EU Leaders Reach a €1.8 Trillion Deal
A Historic Agreement
EU leaders reached a historic deal yesterday, passing a €1.8 trillion ($2.06 billion) package to help countries recover from economic downturn related to the pandemic. After four days of socially distanced negotiations, the bloc’s 27 leaders reached a consensus. Their agreement includes a €750 billion ($857 billion) funding package for countries and sectors most impacted by the coronavirus, as well as a budget of over €1 trillion ($1.15 trillion) which will be spent between next year and 2027. In regards to the €750 billion ($857 billion) lifeline, €390 billion ($450 billion) will be distributed as grants and €360 billion ($407 billion) will be classified as loans.
This is the first time in the EU’s history it has issued hundreds of billions of euros worth of common debt. This ties the EU countries together financially more than other policies have in the past. Some economists have called this the EU’s “Hamiltonian moment,” comparing the agreement to Alexander Hamilton’s decision for the Federal Government to absorb US states’ debts.
Tensions and Compromises
Talks in Brussels were not without tension. After much discussion, German Chancellor Angela Merkel and French President Emmanuel Macron reached a compromise about how much money should be distributed in grants and loans. In recent years, Germany has rebuked calls for deeper integration into the EU economy and France has been critical of these decisions. The agreement reached by Merkel and Macron shows the alliance between the two countries is stronger than it has been recently.
Italian Prime Minister Giuseppe Conte and Dutch Prime Minister Mark Rutte also disagreed about how much should be spent on grants and what conditions should be attached to loans. The Netherlands and other northern countries wanted to make sure the plan would not set up a pattern of wealth transfers in the EU. Ultimately, the fiscally conservative members agreed to the deal as a one-time response to a crisis, which they believe will save them money in the long term and help avoid further economic hardship in southern countries.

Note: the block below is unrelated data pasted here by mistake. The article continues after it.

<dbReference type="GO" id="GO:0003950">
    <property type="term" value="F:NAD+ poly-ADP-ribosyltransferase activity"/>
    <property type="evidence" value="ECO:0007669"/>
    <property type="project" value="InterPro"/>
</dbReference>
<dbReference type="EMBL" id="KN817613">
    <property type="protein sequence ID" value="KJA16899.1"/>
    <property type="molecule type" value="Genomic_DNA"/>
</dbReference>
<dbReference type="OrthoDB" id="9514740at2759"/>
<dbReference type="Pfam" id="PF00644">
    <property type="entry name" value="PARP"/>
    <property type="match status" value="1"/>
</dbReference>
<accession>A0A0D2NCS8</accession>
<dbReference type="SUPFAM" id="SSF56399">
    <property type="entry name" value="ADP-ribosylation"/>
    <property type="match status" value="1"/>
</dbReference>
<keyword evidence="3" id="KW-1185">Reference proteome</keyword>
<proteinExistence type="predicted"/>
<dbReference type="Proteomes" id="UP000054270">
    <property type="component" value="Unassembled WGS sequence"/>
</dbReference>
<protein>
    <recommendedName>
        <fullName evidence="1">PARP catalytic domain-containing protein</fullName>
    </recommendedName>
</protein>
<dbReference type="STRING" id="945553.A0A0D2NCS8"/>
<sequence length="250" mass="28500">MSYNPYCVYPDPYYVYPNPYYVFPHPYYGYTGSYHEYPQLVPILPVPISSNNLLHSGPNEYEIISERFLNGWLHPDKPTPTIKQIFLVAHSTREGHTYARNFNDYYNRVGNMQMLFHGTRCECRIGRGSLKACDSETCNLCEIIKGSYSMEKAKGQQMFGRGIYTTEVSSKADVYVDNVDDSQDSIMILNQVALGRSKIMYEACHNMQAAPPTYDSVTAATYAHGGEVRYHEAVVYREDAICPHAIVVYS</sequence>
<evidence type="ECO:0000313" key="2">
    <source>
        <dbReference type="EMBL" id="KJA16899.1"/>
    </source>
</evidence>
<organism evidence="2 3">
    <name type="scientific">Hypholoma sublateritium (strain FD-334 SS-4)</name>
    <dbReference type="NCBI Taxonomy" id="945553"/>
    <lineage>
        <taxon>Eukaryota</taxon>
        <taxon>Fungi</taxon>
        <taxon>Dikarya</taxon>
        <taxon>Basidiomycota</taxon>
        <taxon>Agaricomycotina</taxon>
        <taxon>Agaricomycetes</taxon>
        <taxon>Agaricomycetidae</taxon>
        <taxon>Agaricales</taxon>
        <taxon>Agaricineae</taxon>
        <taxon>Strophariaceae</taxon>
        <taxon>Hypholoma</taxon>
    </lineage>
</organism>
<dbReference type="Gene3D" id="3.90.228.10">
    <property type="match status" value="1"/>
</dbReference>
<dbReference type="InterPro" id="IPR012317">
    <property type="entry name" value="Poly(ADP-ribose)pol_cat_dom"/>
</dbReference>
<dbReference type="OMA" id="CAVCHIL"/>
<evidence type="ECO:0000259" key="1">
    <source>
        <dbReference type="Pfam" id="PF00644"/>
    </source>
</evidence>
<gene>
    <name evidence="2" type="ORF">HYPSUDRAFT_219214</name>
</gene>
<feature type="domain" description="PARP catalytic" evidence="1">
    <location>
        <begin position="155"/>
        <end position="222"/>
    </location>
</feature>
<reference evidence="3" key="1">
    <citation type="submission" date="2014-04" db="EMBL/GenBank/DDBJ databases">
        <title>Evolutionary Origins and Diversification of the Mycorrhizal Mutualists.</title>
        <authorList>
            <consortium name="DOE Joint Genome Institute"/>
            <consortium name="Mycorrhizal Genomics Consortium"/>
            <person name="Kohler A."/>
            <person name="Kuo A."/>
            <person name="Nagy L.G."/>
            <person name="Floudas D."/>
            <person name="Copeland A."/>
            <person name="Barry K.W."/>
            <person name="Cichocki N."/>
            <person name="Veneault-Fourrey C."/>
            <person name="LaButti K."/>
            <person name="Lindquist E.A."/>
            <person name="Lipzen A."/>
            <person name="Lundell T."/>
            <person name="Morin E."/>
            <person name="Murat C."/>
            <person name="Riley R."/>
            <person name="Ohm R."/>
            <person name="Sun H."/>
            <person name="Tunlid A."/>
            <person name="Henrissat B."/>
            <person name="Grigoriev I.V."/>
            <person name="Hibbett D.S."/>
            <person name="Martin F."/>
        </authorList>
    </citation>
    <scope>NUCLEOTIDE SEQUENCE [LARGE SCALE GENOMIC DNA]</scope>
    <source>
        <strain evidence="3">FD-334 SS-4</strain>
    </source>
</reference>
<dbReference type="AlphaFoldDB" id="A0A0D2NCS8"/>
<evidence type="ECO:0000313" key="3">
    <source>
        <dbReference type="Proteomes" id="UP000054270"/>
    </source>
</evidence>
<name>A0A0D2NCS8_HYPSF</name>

The Impact of the Deal
Even with the stimulus plan, analysts think the eurozone’s economy could contract by up to 9% this year. While many sectors of the European economy are coming back to life after lockdowns, the tourism industry, which generates billions of dollars for the bloc, will be significantly smaller this year.
News of the deal gave European stocks a boost. When the agreement came together, Germany’s DAX advanced 1%, France’s CAC rose 0.2%, and the UK’s FTSE 100 rose 0.1%. The pan-European Stoxx 600 ticked up 0.3%, and the compromise also boosted sentiment in the US. Traders now have their eyes on Congress and believe that some form of fiscal relief is on the way from Washington.
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